Who is this person and when did my mother disappear?

By: Mary Ellen Mullholand, RN,MBA

Over the years of working at a nursing care facility, I often heard this question from distraught family members. They spoke in quiet voices and told the story of mom who became like a ghost of the person that had cared for them their whole life and then there was this new person that looked different, acted different and just was not “their” mom.

Dementia and its symptoms often are hidden or ignored by family. This reaction inhibits families from reaching out for advice and support and often leaves the nominated caregiver with feelings of guilt and placing blame on those with dementia like it was their fault. I often heard families cry with the summary statement: “then there is the feeling of relief when the senior is placed in care”. There is no graceful way through it as it is a very complicated illness and the fallout to the entire family network is earth-shattering!

As the company that developed RememberStuff™, we are hoping that those experiencing dementia and those who are facing the elder years with no signs of dementia but thinking about what they can do to slow or stop memory loss, take the opportunity to use this software to record their wishes about their care should they find that one day you cannot take care of yourself. RememberStuff can hold many a set of daily activities that you enjoy and help you recall how to participate or lists of directions for family if your memory is no longer strong. Think of RememberStuff as the device to help you stay engaged and to help those who will need to make the weighty decisions for your care.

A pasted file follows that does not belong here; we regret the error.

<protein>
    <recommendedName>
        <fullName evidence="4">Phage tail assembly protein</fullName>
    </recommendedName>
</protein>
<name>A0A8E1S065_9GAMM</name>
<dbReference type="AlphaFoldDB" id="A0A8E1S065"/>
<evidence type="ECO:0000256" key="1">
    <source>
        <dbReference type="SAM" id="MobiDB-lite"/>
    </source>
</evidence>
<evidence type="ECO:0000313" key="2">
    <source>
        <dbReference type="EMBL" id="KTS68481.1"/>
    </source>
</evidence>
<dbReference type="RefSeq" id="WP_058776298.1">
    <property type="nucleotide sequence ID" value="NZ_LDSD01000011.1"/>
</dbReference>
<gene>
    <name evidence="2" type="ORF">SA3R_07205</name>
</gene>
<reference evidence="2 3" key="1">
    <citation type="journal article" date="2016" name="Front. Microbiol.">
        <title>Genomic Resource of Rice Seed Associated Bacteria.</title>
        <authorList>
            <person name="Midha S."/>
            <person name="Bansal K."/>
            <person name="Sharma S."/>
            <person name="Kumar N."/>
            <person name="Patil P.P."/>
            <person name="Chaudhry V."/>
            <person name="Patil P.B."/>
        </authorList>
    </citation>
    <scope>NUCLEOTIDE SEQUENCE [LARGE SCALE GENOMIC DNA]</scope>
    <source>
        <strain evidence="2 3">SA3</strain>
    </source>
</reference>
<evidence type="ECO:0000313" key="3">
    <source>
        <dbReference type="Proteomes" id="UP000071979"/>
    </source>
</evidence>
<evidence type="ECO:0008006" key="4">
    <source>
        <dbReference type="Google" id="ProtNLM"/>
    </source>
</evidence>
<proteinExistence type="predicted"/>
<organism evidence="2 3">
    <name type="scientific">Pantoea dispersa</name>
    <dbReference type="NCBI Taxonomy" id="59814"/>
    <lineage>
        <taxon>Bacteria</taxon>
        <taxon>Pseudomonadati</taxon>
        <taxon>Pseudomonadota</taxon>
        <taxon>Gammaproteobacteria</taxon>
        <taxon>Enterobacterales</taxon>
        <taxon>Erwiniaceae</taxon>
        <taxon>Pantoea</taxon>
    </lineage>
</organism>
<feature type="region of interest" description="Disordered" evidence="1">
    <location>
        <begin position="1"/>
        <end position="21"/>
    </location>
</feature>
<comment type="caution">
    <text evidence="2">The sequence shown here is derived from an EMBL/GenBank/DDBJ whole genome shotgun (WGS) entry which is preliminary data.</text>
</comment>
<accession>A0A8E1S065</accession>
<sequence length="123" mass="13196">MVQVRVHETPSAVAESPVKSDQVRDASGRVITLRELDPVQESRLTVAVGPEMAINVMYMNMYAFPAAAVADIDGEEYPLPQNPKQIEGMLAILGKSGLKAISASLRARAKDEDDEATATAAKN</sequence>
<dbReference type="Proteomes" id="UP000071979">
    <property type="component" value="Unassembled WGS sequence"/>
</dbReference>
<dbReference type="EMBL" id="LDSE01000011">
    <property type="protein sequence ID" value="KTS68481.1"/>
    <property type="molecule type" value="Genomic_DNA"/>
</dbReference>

Finally, families should embrace the person who is in their care as they are and to do so in the moment not the memory of the past. You will find joy and a treasure chest of in-the-moment experiences. Soon you will erase the ghost of who your loved one was and ask, “who are you now?” Review our website and learn more about RememberStuff™ (rememberstuff.com) and learn to navigate through the changes caused by dementia.